UK Mum said her infant son went floppy and non responsive after taking recommended dose of Ibuprofen.
Alison Smith, 36, rushed her four-month-old son, Jensen Pettitt, to hospital after giving him the advised dosage of Juniour Ibuprofen, reports The Mirror.
Doctors spent an agonising 45 minutes working on the infant before he finally came round.
After Alison warned other mothers and complained that the packaging did not contain all the necessary information the store she purchased it from stopped selling the product and launched an investigation.
Her baby boy became unresponsive and lost consciousness after taking just 2.5ml of the baby medicine.
She formed a Facebook campaign to advise other mothers about the product after dozens of others came forward to complain about the medicine.
Alison, from Kent, said: “Jensen had been ill so we gave him the medicine.
“We put it on his lips but he was chucking his arms about and wouldn’t take any of it so of course we force fed it to him.
“I then tasted a bit and my mouth went completely numb, while my partner Adrian got a blister on his tongue.
“At this point we thought ‘we have just given our child 2.5ml of this, we need to do something’.
“Jensen was drifting off to sleep so we phoned the health line. While on the phone he went floppy, we were banging and clapping and he just wasn’t responding.
“The operator told us to get him to A&E as soon as possible. “We took him to Maidstone Hospital where a medical team finally got him to wake up.
“He was very grumpy and disorientated but has since made a full recovery.”
A spokesman said: “Galpharm Junior Ibuprofen meets all regulatory quality and safety standards required for a licensed medicinal product to be sold in the UK.”
The Royal Children’s hospital recommends that Ibuprofen can be used for mild to moderate pain in children, adolescents and adults. It should not be used in children under three months of age or be given to children with bleeding disorders.
Any infant or child who is unwell, or in moderate to severe pain, should be seen by a doctor to find out the cause.
Giving ibuprofen via RCH
How much to give:
•Ibuprofen for children comes in several different strengths, for babies, for young children and for older children. Ibuprofen is also made and sold by many different companies, and different brands may have different names (e.g. Nurofen, Brufen, Advil, Dimetapp).
Common strengths include:
•200mg in 5ml (syrup for babies over 3 months)
•100mg in 5ml (syrup for children 1-5 years)
•200mg in 5ml (syrup for children 5-12 years)
•200mg in 1 tablet (for older children and adults)
•Give the dose that is written on the bottle or pack according to your child’s weight.
NOTE: It is important to remember to go by your child’s WEIGHT not the age.
How often can it be given?
•Doses can be given every six to eight hours – no more than three times a day.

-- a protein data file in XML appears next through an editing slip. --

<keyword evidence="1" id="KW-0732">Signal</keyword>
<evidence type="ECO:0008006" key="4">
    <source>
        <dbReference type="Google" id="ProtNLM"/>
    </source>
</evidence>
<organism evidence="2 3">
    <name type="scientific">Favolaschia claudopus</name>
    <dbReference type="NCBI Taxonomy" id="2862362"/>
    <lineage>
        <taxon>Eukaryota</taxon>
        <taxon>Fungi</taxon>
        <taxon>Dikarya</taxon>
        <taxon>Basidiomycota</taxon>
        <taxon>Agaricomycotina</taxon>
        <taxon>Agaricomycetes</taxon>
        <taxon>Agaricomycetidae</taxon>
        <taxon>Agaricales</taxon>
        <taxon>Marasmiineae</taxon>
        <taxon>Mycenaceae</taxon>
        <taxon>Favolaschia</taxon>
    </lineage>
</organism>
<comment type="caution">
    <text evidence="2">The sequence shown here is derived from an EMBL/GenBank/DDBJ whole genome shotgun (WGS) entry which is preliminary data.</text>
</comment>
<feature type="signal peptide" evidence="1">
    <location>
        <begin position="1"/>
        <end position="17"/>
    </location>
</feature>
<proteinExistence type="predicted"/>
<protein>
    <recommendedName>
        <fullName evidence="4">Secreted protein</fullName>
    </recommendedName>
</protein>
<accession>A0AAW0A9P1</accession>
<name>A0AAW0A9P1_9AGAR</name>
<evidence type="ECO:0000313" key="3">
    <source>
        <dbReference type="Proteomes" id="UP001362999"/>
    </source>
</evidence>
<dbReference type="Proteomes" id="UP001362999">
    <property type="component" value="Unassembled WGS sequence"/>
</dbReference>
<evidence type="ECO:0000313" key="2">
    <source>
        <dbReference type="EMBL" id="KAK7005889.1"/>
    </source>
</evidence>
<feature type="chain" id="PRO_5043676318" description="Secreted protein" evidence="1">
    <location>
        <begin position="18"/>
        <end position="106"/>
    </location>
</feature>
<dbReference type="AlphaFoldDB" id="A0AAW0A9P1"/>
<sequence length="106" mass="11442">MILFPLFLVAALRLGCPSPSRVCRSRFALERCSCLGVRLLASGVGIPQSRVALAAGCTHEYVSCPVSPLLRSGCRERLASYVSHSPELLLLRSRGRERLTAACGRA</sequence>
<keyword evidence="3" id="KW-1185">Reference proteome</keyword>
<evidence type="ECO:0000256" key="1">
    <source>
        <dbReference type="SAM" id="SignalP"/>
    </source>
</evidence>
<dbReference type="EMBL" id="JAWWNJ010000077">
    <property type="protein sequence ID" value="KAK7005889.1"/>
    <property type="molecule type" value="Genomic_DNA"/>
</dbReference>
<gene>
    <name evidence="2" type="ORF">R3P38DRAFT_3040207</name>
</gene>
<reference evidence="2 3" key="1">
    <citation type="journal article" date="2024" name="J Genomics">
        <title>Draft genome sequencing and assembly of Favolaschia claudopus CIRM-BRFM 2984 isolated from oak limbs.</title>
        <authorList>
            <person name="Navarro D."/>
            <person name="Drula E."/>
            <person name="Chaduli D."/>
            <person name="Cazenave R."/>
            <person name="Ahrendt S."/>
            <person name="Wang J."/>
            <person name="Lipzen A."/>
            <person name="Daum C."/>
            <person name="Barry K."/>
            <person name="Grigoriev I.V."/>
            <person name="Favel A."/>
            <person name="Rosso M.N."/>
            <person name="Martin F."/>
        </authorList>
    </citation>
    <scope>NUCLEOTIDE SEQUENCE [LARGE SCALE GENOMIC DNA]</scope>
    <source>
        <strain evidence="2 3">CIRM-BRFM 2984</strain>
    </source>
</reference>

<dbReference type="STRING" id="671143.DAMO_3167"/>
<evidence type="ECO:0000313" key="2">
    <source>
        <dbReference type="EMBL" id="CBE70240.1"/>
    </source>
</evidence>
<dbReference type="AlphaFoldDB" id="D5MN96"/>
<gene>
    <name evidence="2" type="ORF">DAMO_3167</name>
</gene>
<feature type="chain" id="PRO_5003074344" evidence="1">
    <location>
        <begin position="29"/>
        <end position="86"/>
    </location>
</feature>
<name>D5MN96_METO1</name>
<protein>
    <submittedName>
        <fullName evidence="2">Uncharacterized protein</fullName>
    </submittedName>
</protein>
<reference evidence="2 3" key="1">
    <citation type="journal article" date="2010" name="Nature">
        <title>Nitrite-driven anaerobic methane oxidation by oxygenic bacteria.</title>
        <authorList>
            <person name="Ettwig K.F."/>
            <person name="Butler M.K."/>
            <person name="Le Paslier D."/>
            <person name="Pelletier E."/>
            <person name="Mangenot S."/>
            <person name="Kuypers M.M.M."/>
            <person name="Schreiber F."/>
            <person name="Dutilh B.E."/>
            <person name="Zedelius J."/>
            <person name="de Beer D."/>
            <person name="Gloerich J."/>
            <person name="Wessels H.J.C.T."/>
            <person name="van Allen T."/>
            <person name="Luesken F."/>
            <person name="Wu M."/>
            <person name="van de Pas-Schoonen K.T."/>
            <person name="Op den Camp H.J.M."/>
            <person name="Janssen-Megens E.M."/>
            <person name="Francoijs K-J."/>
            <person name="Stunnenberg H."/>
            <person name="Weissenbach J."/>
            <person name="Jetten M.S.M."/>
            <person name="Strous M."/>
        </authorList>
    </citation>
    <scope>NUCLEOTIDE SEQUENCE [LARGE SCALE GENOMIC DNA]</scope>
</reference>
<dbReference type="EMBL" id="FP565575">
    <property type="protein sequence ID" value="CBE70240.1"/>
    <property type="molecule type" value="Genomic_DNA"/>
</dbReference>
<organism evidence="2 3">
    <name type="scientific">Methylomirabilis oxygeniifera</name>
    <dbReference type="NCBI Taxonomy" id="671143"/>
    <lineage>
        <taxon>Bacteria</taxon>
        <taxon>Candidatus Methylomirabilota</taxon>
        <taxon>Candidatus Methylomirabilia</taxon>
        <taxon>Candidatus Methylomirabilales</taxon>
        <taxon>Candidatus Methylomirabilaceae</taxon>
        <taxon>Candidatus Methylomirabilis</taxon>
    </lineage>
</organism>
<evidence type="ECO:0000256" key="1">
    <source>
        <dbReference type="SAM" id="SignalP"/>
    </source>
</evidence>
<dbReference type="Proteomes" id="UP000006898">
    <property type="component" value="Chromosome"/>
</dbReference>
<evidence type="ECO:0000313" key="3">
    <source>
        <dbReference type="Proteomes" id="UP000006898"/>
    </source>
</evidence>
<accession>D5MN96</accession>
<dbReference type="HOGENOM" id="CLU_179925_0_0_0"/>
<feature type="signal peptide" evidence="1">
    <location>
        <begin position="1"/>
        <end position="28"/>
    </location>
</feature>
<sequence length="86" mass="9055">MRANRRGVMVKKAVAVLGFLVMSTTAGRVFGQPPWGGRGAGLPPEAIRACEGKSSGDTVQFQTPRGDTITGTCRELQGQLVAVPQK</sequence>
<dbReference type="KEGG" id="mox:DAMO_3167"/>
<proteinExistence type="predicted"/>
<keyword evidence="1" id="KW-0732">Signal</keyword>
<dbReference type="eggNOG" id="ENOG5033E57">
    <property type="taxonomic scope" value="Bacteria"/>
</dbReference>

•If your child has asthma, ibuprofen may cause wheezing. If so, it would be better to use paracetamol.
•There are some rare but serious side effects that might occur if ibuprofen is given to a child for a long time.
•It is best to give ibuprofen with or soon after food or milk.
It is ok to alternate giving paracetamol and ibuprofen so that your child’s pain is well controlled.
NOTE – if you do this, it can be easy to accidentally give too much of either medicine.
Keep a diary of when you give each dose of paracetamol and ibuprofen so you don’t give your child too much of either medicine.
We do not recommend giving aspirin for pain to a child or adolescent under 12 years, unless it is advised by your doctor. It can cause a rare but serious illness called Reyes Syndrome.
Nurofen recommends DO NOT TAKE ibuprofen
•In children under 3 months of age.
•In children who have stomach ulcers or other stomach disorders.
•In children who have kidney or heart problems.
•In children who have allergic reactions to aspirin, ibuprofen or other anti-inflammatory medicines. If an allergic reaction develops, stop taking and see your doctor immediately.
•During the first 6 months of pregnancy, except on your doctor’s advice. Do not use at all during the last 3 months of pregnancy.
•In quantities that exceed the recommended dose. Excessive use can be harmful.
•For more than 48 hours. If your child’s symptoms persist beyond this time consult your doctor.
•If the cap seal is not intact on first opening of the bottle.
•If too much Ibuprofen is taken, it can cause stomach upsets, or sometimes it can affect breathing and make a person very drowsy.
•Always store ibuprofen out of reach of children and leave it in the packaging that it comes in (child resistant packaging).
•Call the Poisons Information Centre (13 11 26 in Australia) for advice if a child or adult may have taken an overdose of ibuprofen.
This story follows a recent reminder to parents that Codeine is not safe for kids. In Australia this includes Painstop medication.
Plus a recent WARNING to parents to stop using homeopathic teething tablets and gels as they pose serious risks to infants.
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